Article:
We need to believe in good. We want to believe in someone good who will defend us from the evil that we cannot overcome ourselves. We need a symbol of a light in our darkness. This is especially true of certain groups and populations that are a bit more deprived of strong, hopeful role models than others.

Because I believe that this is bigger than just pop culture, and gives us a window into that hope…that it contains a theological insight that will only serve to spark positive discussions lasting far beyond mere entertainment value if it is truly engaged…that I become so frustrated when some treat this as a trivial thing, as a problem, as something subject to censorship.

Because I believe this, my shock and frustration are beyond words at the ignorant and narrow-minded reaction of an elementary school who considered a girl’s Wonder Woman lunchbox a dress code violation. I would think that the public education institution…an institution in which I increasingly lose faith (a reaction only strengthened by news such as this)…would choose to engage this, to discuss it, to help students begin to formulate their own reactions and thoughts to the mythology at whatever level they are capable. Obviously, if a student is recognizing Wonder Woman as a strong female role model, which is an excellent choice, then she is already engaging the subject and identifying with positive aspects of the character. I would think that this sort of critical thinking would be encouraged early in education. Obviously I’m mistaken.

And, while I’m particularly frustrated with this situation because I hold superhero mythology so closely, I would have this reaction to the censorship of any fictional character.

Wonder Woman is known historically for her bracelets which defend from attack, and her Lasso of Truth…neither of which are offensive weapons. Captain America’s symbol is a shield, something that stands between evil and it’s victims. Superman, arguably the most well-recognized superhero, is an upright symbol of strength, having no aggressive imagery about him. Batman abhors firearms and refuses to use them. Blanket policies and so-called “zero-tolerance” mentalities, being void of critical thinking themselves, only serve as a barrier to developing critical thinking in an educational setting. In this case, defining (arbitrarily, it seems) all superheroes as violent characters simply ignores too much evidence to the contrary in the literature, to say nothing of examples specific to educational settings.

Certainly, superheroes engage in violent actions. They take extreme actions to handle situations that cannot be handled otherwise. The actions of superheroes would place them on the wrong side of many viewpoints in our modern culture, as a well-respected comics author points out.

The value in this is the healthy ideas and discussions that come from engaging in the material, from thinking it through. None of this can occur when we prohibit our children from engaging their role models.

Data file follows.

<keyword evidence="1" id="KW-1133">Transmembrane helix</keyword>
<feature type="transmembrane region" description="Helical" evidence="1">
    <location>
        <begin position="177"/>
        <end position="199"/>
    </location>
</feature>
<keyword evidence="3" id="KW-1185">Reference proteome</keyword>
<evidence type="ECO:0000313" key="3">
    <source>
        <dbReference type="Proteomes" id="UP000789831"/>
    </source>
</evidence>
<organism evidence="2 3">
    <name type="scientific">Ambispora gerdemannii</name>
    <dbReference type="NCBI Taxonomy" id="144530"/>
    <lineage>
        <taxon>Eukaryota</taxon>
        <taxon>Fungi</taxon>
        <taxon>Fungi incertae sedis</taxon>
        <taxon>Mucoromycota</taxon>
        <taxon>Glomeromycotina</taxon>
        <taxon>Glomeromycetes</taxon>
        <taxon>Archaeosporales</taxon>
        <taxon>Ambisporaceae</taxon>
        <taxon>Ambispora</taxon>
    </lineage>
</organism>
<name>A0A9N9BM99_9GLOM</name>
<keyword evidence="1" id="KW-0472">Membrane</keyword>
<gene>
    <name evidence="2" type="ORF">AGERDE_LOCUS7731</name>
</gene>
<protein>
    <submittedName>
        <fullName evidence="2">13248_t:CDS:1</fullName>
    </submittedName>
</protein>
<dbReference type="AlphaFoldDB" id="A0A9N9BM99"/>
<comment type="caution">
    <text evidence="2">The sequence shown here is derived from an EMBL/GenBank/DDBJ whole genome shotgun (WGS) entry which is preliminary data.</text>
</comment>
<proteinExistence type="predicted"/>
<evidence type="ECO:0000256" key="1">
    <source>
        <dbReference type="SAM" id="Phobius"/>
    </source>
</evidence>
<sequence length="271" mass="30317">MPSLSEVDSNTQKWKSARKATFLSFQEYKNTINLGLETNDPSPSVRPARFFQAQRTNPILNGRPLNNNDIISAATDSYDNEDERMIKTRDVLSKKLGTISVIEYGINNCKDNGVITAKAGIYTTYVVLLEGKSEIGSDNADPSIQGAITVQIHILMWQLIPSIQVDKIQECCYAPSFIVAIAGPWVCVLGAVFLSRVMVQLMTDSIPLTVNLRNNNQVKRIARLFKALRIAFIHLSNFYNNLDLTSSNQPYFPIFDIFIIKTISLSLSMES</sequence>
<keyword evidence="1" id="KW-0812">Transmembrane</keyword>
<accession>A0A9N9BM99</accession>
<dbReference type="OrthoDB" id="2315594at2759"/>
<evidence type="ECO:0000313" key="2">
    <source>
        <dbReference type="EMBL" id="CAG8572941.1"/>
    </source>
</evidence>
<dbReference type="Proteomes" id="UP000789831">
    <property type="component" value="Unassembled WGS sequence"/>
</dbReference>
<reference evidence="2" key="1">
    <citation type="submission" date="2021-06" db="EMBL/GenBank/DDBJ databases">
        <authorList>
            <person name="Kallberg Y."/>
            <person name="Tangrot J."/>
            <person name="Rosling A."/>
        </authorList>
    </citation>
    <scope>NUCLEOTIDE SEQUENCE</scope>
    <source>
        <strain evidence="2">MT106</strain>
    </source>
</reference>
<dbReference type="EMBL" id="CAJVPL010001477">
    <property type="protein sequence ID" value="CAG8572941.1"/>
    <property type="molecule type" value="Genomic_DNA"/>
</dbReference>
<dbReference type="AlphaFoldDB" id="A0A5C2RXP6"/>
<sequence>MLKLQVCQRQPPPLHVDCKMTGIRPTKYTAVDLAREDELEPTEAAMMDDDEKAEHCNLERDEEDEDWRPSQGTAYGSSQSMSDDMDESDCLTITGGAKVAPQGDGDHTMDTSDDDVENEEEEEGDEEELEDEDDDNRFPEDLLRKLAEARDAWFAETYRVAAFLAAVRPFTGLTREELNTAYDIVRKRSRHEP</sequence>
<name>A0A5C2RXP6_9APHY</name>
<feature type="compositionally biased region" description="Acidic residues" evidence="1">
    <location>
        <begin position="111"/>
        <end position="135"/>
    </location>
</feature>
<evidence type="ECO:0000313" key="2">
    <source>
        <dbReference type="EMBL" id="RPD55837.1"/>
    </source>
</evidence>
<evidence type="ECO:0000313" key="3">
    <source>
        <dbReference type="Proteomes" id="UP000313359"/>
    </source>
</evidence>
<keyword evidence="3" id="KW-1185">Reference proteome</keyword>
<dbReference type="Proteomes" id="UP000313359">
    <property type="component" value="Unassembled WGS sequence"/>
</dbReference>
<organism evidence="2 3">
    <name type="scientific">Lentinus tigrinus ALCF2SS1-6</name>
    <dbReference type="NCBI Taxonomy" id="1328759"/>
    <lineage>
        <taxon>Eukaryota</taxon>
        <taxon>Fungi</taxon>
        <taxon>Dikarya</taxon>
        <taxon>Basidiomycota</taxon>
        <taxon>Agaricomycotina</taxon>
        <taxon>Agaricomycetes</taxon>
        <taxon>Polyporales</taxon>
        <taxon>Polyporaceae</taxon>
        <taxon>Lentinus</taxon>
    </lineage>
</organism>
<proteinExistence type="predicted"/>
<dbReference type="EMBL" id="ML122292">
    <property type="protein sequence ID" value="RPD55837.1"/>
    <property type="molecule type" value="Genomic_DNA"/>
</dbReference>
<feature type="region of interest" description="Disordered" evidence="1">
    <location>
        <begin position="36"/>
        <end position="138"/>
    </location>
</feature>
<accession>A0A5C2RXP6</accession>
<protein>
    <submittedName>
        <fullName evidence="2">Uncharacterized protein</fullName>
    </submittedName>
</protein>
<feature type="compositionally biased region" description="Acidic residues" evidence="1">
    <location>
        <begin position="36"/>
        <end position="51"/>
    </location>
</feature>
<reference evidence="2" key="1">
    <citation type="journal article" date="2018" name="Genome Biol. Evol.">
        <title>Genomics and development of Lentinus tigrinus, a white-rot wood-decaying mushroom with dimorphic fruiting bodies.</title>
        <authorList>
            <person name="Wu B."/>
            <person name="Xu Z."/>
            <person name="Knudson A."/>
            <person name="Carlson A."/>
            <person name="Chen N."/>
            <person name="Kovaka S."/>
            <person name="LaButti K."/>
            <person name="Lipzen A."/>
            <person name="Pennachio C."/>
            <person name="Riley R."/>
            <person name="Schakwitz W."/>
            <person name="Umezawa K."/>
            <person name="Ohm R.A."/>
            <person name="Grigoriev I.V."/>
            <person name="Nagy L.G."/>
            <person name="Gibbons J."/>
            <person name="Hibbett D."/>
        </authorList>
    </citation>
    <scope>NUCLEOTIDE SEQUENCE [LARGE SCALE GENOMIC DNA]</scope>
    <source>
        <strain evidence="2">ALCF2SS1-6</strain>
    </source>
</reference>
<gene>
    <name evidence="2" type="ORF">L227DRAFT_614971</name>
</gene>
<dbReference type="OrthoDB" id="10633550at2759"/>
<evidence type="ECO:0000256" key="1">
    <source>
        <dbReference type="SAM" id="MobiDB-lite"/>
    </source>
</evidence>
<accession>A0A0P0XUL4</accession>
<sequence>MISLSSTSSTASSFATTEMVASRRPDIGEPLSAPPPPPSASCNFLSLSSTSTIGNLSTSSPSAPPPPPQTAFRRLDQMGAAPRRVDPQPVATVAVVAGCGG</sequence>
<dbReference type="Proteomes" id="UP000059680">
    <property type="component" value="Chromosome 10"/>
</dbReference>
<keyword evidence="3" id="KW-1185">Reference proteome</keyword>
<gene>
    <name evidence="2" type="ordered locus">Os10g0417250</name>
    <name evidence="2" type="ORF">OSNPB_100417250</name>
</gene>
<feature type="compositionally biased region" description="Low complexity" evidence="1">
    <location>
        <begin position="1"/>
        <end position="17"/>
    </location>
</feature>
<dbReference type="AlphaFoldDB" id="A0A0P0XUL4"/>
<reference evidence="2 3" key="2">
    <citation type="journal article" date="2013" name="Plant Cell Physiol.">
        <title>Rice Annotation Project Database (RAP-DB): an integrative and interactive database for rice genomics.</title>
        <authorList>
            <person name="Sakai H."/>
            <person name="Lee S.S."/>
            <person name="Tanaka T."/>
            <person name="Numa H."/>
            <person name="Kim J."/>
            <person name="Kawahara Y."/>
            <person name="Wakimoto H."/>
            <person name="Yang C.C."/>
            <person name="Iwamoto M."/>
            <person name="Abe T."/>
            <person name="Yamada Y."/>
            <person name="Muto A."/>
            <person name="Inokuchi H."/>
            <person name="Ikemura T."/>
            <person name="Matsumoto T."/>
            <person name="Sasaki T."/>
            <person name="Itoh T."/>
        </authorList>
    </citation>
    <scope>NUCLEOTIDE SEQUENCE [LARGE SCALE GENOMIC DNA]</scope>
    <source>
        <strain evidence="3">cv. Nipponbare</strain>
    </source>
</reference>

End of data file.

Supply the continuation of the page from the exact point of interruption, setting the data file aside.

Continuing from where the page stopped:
It seems that the public education system would have larger priorities.

Image of the actual lunchbox, from Imgur.

Rock N’ Roll Dreams

Music in the message. A photo of the Hard Rock Cafe that I took in Washington, D.C.One Friday night a couple of years ago, Karen and I were sitting in a restaurant, and there was a family behind us. They had a daughter…I’m not sure how old she was, but I’d guess around 15. The daughter was talking about music, and she specifically mentioned the band Skid Row.

Have you ever had one phrase stop all the other sounds around you, so that you could only hear the person who said it? That’s how oddly impactful that name was to me.

You see, I went through my metal phase in high school, and Skid Row was one of my favorites during that rebellious period. I can still scream out the chorus to “Youth Gone Wild” with little thought involved. It was just funny to me that someone of that age would be conversant with 80’s metal (although I think Skid Row released a new album within the last couple of years).

A few days later, I saw a boy, younger than 15 by my best guess, wearing a Guns N’ Roses t-shirt, the one that corresponded to their Appetite For Destruction album. I’m so clearly able to recall the edgy intro to “Welcome To The Jungle,” or the seducing guitar line to “Sweet Child Of Mine.” Again, I was struck by how…out of place…this seemed.

Also, I’m a little disturbed that oldies music for them is what I grew up on. Geez, this smells like a mid-life crisis.

I’ve seen music from that era used with some frequency in video games (relatively) recently, but some of this is a bit of niche in which to be interested in these days, confined, perhaps, to a random Pandora station listened to during commutes by…well, by someone like myself, I suppose. I’ll confess that I’m a bit of a snob in my assumptions that today’s pop music will never manage a resurrection like that, but will only fade into obscurity as music with poetry and emotion continues to take its place in…video games…

Please don’t disabuse me of that notion.

Seriously, though. Isn’t that funny?

Heroic Actions to End Bullying

Screenshot of Rocket Racoon STOMP Out Bullying coverI’ve been intending to write about this for over a week now (he says as he blows the dust off of his neglected blog), but have you seen these variant covers that Marvel comics did for STOMP Out Bullying? If you haven’t, take a moment to look.

Marvel Entertainment was approached by the national anti-bullying organization to assist in promoting National Bullying Awareness Month, and these variant covers were the result. Particularly a nice approach by Marvel, as variant covers tend to be the sorts of things that collectors pounce on, and thus I imagine these were received well.